Solar Printing Press.

Screen shot 2011-01-23 at 2Photo: Printing press driven by the heat rays of the sun.
On  6 August 1882, Monsieur Abel Pifre, a French Engineer, demonstrated the solar engine invented by him at a meeting of the Union Francaise de la Jeunesse held at the Jardin des Tuileries in Paris.
It consisted of a concave mirror 3.5 metres in diameter, in the focus of which there is placed a cylindrical steam boiler equipped with a safety valve.
The steam generated by the reflected sun-rays actuates a small vertical engine of 2/5 horse power driving a Marioni type printing-press.
Although the sun lacked power and the sky was frequently overcast, the press operated continuously from 1.00 pm to 5.30 pm turning out an average of five hundred copies per hour of a journal which was especially made up for the occasion and appropriately called Soleil-Journal.
Previously Pifre had demonstrated that 50 litres of water could be brought to boil in less than 50 minutes, after which the pressure of the steam increased one atmosphere every eight minutes.
There is little doubt that such a solar engine will be a boon to the population of hot areas which so often suffer from a shortage of fuel.
via Metal Type – Solar Powered Printing Press.

The Impact of Printing on Religion c.1600.

Samuel Hartlib, (pictured above) who was exiled in Britain and enthusiastic about social and cultural reforms, wrote in 1641 that “the art of printing will so spread knowledge that the common people, knowing their own rights and liberties, will not be governed by way of oppression”.
For both churchmen and governments, it was concerning that print allowed readers, eventually including those from all classes of society, to study religious texts and politically sensitive issues by themselves, instead of thinking mediated by the religious and political authorities.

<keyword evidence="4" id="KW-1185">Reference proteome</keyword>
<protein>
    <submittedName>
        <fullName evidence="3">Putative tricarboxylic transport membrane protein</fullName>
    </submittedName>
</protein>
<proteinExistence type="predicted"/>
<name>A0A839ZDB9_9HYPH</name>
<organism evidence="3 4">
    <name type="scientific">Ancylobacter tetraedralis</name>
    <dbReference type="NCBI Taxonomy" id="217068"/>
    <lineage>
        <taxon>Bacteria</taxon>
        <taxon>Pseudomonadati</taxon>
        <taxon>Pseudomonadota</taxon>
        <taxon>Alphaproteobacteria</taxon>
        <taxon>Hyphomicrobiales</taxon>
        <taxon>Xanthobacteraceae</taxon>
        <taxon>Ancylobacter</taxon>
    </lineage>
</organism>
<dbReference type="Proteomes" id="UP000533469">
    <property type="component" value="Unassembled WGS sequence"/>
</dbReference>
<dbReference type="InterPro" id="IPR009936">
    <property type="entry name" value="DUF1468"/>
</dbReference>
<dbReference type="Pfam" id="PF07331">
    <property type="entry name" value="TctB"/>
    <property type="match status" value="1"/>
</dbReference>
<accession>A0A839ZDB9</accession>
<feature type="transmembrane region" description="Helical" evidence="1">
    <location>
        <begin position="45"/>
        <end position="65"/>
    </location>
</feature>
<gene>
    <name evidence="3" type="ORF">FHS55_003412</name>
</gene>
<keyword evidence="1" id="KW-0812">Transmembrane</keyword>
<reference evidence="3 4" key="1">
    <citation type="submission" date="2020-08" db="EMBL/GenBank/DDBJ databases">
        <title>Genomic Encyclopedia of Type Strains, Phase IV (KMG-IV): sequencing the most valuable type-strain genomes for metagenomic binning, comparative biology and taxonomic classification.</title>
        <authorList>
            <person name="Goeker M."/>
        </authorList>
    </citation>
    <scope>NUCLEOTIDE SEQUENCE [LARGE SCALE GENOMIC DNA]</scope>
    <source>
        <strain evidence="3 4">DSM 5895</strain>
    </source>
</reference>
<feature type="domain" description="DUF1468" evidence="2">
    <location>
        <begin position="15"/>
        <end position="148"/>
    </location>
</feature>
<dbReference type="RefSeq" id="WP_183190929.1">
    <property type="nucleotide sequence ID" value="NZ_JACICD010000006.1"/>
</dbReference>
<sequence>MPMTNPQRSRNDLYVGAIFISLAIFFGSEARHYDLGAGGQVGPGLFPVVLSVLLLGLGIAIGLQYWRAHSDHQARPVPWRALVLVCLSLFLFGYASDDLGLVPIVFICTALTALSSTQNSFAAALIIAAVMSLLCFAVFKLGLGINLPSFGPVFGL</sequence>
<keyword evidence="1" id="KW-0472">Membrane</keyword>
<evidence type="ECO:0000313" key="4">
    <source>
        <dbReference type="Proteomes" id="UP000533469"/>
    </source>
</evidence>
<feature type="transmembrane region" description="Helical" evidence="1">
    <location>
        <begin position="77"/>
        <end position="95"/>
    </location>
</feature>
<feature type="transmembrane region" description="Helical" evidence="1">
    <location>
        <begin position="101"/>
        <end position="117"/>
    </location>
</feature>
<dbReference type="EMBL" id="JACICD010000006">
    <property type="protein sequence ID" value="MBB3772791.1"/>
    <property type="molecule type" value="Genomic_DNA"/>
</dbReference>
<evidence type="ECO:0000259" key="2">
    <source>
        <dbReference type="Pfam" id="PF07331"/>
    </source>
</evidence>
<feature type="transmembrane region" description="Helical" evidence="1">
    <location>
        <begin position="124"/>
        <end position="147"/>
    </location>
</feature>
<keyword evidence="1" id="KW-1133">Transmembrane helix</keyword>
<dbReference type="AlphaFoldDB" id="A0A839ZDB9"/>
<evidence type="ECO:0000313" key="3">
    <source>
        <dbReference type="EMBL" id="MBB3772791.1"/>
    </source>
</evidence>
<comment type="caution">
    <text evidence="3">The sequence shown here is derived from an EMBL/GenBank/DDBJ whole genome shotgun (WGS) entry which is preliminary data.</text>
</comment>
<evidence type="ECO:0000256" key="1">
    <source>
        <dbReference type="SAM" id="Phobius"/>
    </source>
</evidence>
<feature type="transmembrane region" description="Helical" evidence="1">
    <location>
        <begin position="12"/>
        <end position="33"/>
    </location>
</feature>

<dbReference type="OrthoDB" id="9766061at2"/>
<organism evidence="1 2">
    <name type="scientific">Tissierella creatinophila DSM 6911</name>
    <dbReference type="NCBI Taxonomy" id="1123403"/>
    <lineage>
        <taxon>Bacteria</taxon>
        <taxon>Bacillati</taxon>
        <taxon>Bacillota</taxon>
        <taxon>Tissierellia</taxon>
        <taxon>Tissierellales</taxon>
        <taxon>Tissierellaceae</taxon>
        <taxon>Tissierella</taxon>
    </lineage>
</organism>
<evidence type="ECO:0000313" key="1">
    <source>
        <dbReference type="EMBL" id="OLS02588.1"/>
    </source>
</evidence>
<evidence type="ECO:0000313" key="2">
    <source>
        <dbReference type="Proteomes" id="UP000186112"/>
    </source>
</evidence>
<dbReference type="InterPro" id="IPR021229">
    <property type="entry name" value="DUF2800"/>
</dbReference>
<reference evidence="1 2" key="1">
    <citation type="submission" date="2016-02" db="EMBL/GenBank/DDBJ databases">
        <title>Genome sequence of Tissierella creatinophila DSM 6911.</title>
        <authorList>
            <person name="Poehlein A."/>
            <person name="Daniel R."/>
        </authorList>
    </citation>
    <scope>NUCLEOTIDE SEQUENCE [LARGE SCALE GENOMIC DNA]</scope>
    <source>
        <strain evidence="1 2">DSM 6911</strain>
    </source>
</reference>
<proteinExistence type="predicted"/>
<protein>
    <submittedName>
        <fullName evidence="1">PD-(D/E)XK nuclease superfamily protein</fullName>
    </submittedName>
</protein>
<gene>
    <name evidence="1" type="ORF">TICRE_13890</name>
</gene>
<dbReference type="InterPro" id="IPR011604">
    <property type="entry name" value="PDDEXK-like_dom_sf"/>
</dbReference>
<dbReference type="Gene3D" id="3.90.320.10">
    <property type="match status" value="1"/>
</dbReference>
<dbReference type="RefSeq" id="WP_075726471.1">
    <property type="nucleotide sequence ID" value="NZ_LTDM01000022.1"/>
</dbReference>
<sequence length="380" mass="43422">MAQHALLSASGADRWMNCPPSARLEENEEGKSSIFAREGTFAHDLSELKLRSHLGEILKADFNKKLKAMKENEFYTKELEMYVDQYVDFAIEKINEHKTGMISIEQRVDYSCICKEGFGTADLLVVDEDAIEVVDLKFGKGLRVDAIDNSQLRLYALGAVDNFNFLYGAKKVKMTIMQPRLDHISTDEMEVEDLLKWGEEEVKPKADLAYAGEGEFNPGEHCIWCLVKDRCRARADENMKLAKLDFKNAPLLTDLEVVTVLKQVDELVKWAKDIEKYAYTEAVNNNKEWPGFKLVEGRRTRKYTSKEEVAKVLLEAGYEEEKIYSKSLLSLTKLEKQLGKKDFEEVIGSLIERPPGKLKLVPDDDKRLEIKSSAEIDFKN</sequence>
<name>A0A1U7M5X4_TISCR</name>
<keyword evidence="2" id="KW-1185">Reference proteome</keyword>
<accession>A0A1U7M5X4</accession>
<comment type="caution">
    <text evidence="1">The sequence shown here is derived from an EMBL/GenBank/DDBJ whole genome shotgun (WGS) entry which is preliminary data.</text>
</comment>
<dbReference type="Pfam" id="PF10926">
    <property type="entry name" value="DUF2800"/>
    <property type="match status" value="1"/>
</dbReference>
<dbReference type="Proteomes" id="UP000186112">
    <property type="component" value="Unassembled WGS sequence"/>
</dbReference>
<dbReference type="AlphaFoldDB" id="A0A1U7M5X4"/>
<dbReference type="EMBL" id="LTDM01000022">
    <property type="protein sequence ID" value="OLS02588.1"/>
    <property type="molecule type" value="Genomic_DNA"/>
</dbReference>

It took a long long time for print to penetrate Russia and the Orthodox Christian world, a region (including modern Serbia, Romania and Bulgaria) where reading ability was largely restricted to the clergy.
In 1564, a White Russian brought a press to Moscow, and soon after that his workshop was destroyed by a mob.
In the Muslim world, printing, especially in Arabic or Turkish was strongly opposed throughout the early modern period (printing in Hebrew was sometimes permitted).
Indeed, the Muslim countries have been regarded as a barrier to the passage of printing from China to the West.
According to an imperial ambassador to Istanbul in the middle of the sixteenth century, it was a sin for the Turks to print religious books.
In 1515, Sultan Selim I issued a decree under which the practice of printing would be punishable by death.
At the end of the century, Sultan Murad III permitted the sale of non-religious printed books in Arabic characters, yet the majority were imported from Italy.
Jews were banned from German printing guilds; as a result Hebrew printing sprang up in Italy, beginning in 1470 in Rome, then spreading to other towns. Local rulers had the authority to grant or revoke licenses to publish Hebrew books.
It was thought that the introduction of the printing medium ‘would strengthen religion and enhance the power of monarchs.’ The majority of books were of religious nature with the church and crown regulating the content.
The consequences of printing wrong material were extreme. Meyrowitz used the example of William Carter who, in 1584, printed a pro-Catholic pamphlet in Protestant-dominated England.
The consequence of his action was torture and hanging.
The widespread distribution of the Bible ‘had a revolutionary impact, because it decreased the power of the Catholic Church as the prime possessor and interpreter of God’s word.’
via Print production – The Full Wiki.

The Tramp Printers.

The Tramp Printers: Forgotten Trails of the Travelling Typographers by Charles Overbeck at Eberhardt Press.
Overbeck’s book takes a look at the rise and fall of tramp printers at the turn of the Twentieth Century.
Tramp printers were the original freelancers, traversing the country and sometimes even the world looking for work.
More often than not, tramp printers were union members. Union membership guaranteed printers a job at any shop with a union contract, allowing them the freedom to travel as well as the stability that comes with employment.